When the National Women’s Soccer League took over the Convention Center’s grand ballroom for its annual draft last week, a significant puzzle piece was missing: There was no Philadelphia team taking part.
It’s not for lack of fan interest. Philadelphia has a strong history of supporting women’s soccer, from the vast youth scene to attendance at professional and U.S. national team games. An NWSL team here would surely draw well, too.
“It’s a soccer city for me,” said Paul Riley, who coached the Philadelphia Independence in 2010 and 2011 and now coaches the NWSL’s North Carolina Courage. “You’ve got big soccer clubs in the area. … It’s the tradition and the history of the city, and it’s got a lot in soccer and in sports in general.”
But there has not been a tradition of two key elements: corporate sponsorship and committed ownership. The Independence struggled to attract sponsorship revenue, even with U.S. national team regulars Heather Mitts and Amy Rodriguez on the roster. Owner David Halsted couldn’t fund needed infrastructure and travel expenses out of his own pocket.
In the early 2000s, Comcast owned the Philadelphia Charge. The team averaged more than 7,000 fans per game in its three-year run, but the league collapsed in 2003 with just two national sponsors and a $20 million deficit.
The NWSL is in much better shape. As the league begins its sixth season, it has 10 teams from coast to coast. Five are owned by men’s pro teams, including powerhouses in Portland, Orlando and North Carolina. They provide stadium and training infrastructure that past leagues didn’t have. They also can leverage existing marketing staffs to deliver sponsorships and ticket sales for women’s teams.
At the league level, there’s a major equity investment from media partner A+E Networks, which puts a nationally televised game on Lifetime each week. A+E also helped the league form a marketing arm to improve its profile.
“I’m still not certain that there’s [no longer] this perception that ‘it’s for soccer moms,’ ” former Independence general manager Louise Waxler said. “I think it’s a broader audience that needs to support women’s soccer, [and] I think it’s here.”
There are certainly reasons to watch. U.S. national team stars such as Alex Morgan, Tobin Heath and Delran’s Carli Lloyd top the marquee, along with big international names such as Australia’s Sam Kerr and Brazil’s Marta. And because the U.S. Soccer Federation subsidizes national team players’ club salaries, there’s a recipe for sustainability that never existed before.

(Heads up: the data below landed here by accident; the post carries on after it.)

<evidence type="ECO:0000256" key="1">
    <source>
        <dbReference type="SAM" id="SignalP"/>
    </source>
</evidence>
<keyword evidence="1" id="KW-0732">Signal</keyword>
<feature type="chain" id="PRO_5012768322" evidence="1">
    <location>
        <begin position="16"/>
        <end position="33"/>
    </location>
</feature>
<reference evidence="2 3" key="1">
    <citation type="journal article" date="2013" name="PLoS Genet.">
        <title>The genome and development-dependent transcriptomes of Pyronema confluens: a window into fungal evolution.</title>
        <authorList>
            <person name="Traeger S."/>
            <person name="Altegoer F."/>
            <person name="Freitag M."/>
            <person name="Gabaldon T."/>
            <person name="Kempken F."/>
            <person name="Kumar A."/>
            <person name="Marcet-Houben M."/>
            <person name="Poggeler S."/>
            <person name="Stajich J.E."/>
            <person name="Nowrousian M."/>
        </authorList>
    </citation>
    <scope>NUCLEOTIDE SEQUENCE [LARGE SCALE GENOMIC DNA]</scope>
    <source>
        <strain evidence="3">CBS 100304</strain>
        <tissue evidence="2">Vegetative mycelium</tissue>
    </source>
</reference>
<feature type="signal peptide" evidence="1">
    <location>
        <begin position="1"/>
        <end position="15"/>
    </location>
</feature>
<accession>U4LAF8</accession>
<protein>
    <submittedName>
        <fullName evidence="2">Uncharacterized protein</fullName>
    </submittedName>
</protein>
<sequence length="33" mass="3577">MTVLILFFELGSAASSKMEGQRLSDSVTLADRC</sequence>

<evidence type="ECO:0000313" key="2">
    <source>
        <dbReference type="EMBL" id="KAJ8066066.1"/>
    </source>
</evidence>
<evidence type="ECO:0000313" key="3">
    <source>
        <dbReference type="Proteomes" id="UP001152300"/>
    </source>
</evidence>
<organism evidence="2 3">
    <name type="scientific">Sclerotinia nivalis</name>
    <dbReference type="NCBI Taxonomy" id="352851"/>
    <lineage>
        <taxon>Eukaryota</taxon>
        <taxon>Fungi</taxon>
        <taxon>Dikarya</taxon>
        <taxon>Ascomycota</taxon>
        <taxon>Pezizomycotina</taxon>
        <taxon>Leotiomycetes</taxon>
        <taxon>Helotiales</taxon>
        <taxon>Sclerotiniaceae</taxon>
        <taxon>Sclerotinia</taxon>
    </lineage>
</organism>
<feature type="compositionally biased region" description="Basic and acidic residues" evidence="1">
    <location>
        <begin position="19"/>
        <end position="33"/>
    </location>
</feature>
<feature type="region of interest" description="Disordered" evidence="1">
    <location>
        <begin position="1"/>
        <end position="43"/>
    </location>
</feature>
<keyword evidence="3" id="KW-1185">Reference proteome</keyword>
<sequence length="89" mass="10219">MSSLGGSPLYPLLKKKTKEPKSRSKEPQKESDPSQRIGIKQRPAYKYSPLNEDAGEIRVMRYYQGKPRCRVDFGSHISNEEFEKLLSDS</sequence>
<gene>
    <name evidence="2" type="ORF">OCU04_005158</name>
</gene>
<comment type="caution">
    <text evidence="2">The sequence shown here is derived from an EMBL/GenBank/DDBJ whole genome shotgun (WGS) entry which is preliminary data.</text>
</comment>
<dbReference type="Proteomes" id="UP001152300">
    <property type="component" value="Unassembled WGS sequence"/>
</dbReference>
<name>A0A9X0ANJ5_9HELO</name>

But there’s no recipe for a Philadelphia team. The closest team to here is New Jersey-based Sky Blue FC, which plays at Rutgers’ soccer venue in Piscataway.
It isn’t an impossible drive for Philadelphia fans, and it could become more attractive now that Sky Blue has Lloyd on its roster. But it’s not the same as having a team with Philadelphia on its jersey.
“First and foremost, we need to have an ownership group that shows an interest and commitment to bringing a women’s professional team to Philadelphia,” said Amanda Duffy, the NWSL’s managing director of operations (and effectively its commissioner). “There’s been teams in this city in the past and they received a lot of support, so that would be encouraging for us to engage in a conversation to look at this market. But it starts with making sure that there’s a viable ownership that’s showing interest in bringing a team here.”
Asked if she has been approached by anyone with such interest, Duffy said, “We currently have not, no.”
The most obvious candidate to run a local NWSL team would be the Union. Chief business officer Tim McDermott said it’s “a concept that we will evaluate.” He has seen the U.S. women’s team’s star power first-hand: that team has sold out Talen Energy Stadium twice and drawn well at Lincoln Financial Field, too.
But don’t get too impatient waiting for the Union to act. There’s no obligation for MLS clubs to run women’s teams. And considering the Union’s history of frugality – not to mention their lack of success on the field – they might want to get their house in order before building an addition.
Duffy said that as the NWSL considers expansion candidates, it isn’t limiting itself to ownership groups with men’s pro teams.
Perhaps the question that most needs answering is: Just how much money would it really take? One person who knows is Dell Loy Hansen, owner of MLS’ Real Salt Lake. His club took over Kansas City’s NWSL franchise after its owners couldn’t fund that team anymore.
The Utah Royals, led by U.S. national team co-captain Becky Sauerbrunn, are debuting this year at RSL’s 20,000-seat stadium. The team will have have its own locker room at the venue, and will train at RSL’s new $73 million practice facility. Hansen hired 16 people to manage the Royals’ operations.
“I’m not in soccer because I think I’ll make money — I don’t think I will make money,” Hansen said. “Will we invest 3 to 5 million dollars in the franchise over the next three years, even after we get sponsorship revenue, tickets and everything else? I absolutely believe we will. … If you’re strictly in this because you need a return on investment, I probably wouldn’t come in.”
He is spending money on women’s soccer because he believes in the potential for a payoff. And it might come soon: The Royals are on track to sell 8,000 season tickets this year, and will likely sell out the building for their first game.
“We’re the English Premier League of women’s soccer,” Hansen said. “We’re building an American women’s league that’s the best in the world. And to do that without sacrifice or payment or investment would be foolish.”